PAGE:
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In addition to avoiding risky behaviors, there are two methods for prevention of hepatitis A:
Immune globulin - a preparation of antibodies that is given both before anticipated exposure to the hepatitis A virus and soon after exposure.
Hepatitis A vaccine - researchers at the National Institute of Allergy and Infectious Diseases have found the genes that make hepatitis A virulent. However, when the researchers altered those genes to weaken the virus, the virus quickly reverted itself back to its natural infectious form, making it difficult to create an improved vaccine. Currently, the vaccine consists of killed hepatitis A virus. Because the vaccine is not given routinely, please consult your physician if you have any questions about its use.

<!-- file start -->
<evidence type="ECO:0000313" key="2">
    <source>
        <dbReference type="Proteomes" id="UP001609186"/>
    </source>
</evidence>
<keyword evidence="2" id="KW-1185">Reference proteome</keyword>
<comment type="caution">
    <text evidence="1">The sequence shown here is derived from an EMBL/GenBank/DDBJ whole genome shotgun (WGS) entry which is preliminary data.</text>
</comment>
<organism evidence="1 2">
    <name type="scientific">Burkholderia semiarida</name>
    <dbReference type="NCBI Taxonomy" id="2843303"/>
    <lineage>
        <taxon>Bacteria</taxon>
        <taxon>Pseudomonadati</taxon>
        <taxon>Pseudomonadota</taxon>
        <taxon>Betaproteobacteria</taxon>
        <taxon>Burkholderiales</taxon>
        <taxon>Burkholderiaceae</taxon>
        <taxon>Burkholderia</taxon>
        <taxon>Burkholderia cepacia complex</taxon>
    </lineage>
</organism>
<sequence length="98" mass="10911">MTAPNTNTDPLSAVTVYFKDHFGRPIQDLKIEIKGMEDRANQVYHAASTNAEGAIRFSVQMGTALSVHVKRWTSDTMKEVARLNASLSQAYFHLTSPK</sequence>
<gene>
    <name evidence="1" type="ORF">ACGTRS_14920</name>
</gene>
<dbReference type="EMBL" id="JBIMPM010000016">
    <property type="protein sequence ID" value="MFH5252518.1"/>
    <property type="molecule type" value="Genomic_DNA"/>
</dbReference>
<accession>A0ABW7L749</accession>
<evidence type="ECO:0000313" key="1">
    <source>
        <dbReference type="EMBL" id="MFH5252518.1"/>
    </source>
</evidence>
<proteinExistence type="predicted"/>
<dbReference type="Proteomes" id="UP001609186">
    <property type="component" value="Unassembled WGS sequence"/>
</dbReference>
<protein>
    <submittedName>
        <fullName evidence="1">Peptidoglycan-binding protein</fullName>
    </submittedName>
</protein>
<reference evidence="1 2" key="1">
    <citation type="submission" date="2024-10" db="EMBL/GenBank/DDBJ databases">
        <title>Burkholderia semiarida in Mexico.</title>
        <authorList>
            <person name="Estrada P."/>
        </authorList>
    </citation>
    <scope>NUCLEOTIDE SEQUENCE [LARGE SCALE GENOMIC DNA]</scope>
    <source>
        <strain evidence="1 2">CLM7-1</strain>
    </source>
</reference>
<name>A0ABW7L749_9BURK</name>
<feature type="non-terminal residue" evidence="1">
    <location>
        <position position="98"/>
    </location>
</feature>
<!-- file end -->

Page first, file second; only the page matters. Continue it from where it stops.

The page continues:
The Centers for Disease Control and Prevention (CDC) recommend the hepatitis A vaccine for the following groups who are at risk for the infection, as well as for anyone who wants to have the vaccine:
People traveling to or working in countries that have high or intermediate rates of hepatitis A
Children in communities that have high rates of hepatitis A and periodic outbreaks of the disease